I’m Afraid of the Dark

Darkness is an interesting “thing”. I hesitate to call it a phenomenon, but in a way it is. It changes the way we perceive the world. Things that appear a certain way during the light of day can transform into something that evokes a completely different emotion or feeling at night. As a child, I loved thunderstorms. My dad and I would often sit on the porch and listen as they rolled by overhead. They elicited  an excitement in me that carries on even now in my adult years. That excitement about storms, however, somehow morphed into an irrational fear when a storm would wake me up in the middle of the night. It was only in the darkness, alone in my room, that I would cower under the covers until the storm passed. This fear stayed with me until the first time a storm came in the middle of the night in my dorm room. There was a moment, then, when I debated the usual shelter of hiding totally under my blankets or going back to sleep. Perhaps it was a sign of my adulthood that I kept my head above the blankets and went back to sleep. Whatever that decision meant, it didn’t completely change the power and mystique that darkness had.

It wasn’t until about 6 years later that I realized it wasn’t the thunderstorms that made me fearful, it was the darkness surrounding me that brought about a fear. Never was that more clear than the night I was afraid to sit on the beach.

As a lover of the sand and water I accepted an invitation to sit on the beach and chat with a gorup of friends that I had made while at a week long retreat of sorts, at the beach one summer.

The sun had set long before we decided to cross the road with our chairs in hand. I had been on a beach in darkness before when I was a child shining a flash light into crab holes with my parents, just to see the sand crabs scurry out. As an adult, I was eager to experience a moonlit beach again.

My friends and I positioned our chairs in a semi-circle that faced a blackened ocean. The only lights visible came from a single porch light positioned on the back of a beach house and the lightning that flashed over the water signaling an approaching storm.

It didn’t take long after settling into my chair for the feeling of uneasiness to wash over me. My chair was on the end of the semi-circle leaving a vast empty space on a majority of my sides. The uneasiness quickly turned into fear. I found myself turning around frequently to see what was behind me. Each time I turned there was nothing but blackness behind me.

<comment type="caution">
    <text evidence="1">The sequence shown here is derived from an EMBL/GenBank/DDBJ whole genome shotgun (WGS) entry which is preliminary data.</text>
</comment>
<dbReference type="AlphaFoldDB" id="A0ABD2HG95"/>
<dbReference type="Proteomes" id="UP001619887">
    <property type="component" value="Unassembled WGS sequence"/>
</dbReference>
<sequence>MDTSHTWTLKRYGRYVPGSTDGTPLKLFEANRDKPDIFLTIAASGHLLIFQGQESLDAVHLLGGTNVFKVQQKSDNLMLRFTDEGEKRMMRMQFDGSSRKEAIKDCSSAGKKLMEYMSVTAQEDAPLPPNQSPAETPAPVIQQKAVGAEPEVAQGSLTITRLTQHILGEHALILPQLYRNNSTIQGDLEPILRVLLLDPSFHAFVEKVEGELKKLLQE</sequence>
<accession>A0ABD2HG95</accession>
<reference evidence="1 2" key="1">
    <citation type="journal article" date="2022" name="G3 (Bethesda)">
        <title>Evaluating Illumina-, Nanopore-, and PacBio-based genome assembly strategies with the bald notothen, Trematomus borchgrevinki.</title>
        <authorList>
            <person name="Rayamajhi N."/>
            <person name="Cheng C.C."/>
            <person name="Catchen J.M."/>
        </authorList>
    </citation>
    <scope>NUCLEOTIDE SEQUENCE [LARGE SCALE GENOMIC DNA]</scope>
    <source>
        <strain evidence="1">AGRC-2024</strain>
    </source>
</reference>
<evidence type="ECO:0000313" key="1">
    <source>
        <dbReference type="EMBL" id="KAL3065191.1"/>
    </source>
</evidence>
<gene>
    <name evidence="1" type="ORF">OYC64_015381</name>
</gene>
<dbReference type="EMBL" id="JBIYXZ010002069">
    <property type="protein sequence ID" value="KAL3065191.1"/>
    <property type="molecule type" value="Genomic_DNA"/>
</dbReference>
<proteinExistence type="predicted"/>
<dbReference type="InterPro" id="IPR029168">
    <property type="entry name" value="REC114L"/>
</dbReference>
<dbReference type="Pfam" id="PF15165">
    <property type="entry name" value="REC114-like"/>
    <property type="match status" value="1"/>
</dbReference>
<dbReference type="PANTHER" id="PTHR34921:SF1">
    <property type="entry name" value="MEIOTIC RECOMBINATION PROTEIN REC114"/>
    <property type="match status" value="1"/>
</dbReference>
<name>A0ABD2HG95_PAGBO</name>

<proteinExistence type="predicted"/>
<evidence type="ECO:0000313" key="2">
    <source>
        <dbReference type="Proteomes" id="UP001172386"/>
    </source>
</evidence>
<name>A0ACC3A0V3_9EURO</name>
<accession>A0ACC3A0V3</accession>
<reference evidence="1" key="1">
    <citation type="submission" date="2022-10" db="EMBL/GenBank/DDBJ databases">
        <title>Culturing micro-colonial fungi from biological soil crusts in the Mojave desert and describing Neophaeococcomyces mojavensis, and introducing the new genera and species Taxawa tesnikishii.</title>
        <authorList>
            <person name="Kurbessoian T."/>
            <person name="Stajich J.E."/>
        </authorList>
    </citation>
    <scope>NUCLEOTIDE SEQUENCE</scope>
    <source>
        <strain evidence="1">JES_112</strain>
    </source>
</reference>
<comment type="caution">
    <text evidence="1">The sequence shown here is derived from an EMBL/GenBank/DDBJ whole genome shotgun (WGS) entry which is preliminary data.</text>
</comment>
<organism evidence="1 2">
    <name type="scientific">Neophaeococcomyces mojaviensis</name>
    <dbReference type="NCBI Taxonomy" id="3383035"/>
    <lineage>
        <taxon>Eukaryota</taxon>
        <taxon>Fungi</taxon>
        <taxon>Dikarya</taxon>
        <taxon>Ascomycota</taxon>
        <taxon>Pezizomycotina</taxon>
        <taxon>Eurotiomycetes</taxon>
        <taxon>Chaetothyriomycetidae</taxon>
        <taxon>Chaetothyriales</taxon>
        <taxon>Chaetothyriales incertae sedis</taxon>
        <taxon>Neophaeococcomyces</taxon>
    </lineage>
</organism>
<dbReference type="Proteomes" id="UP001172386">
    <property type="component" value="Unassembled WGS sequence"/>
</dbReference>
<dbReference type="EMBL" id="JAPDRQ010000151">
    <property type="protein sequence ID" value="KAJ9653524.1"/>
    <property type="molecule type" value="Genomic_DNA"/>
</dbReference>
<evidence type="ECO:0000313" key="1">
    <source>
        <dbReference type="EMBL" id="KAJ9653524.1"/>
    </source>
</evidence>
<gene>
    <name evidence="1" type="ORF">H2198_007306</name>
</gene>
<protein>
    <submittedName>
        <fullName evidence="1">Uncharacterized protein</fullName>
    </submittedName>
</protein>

I don’t know what I thought would be behind me. I spent time each day of the retreat on the beach, there was nothing out of the ordinary there at any time. I had no illusions of creatures sneaking up on me or any other supernatural phenomenon occurring in the depths of darkness, however, the fear gripped me. My companions were amused by my seemingly irrational fear. To try to comfort myself, I switched seats so that I was sitting between two of my friends. It didn’t alleviate the anxiety I continued to feel.

The storm over the water eventually came ashore, forcing us to end our beach chat. I was relieved to finally be leaving and returning to the safety of my room at the retreat center.

Even now, several years after that experience, I can’t explain the reason for the strong sense of fright that I felt that evening on the beach. I am of the age now that I may soon have to be the brave one; battling closet monsters and calming other nighttime fears for the children I will have one day. Until then, I will simply remain a captive of the darkness and the uncertainty it brings to my soul.

One thought on “I’m Afraid of the Dark

  1. But see how brave you were … You had the courage to tell the others how you were feeling, and you stuck it out until it was time to go in. Yay, you! 🙂


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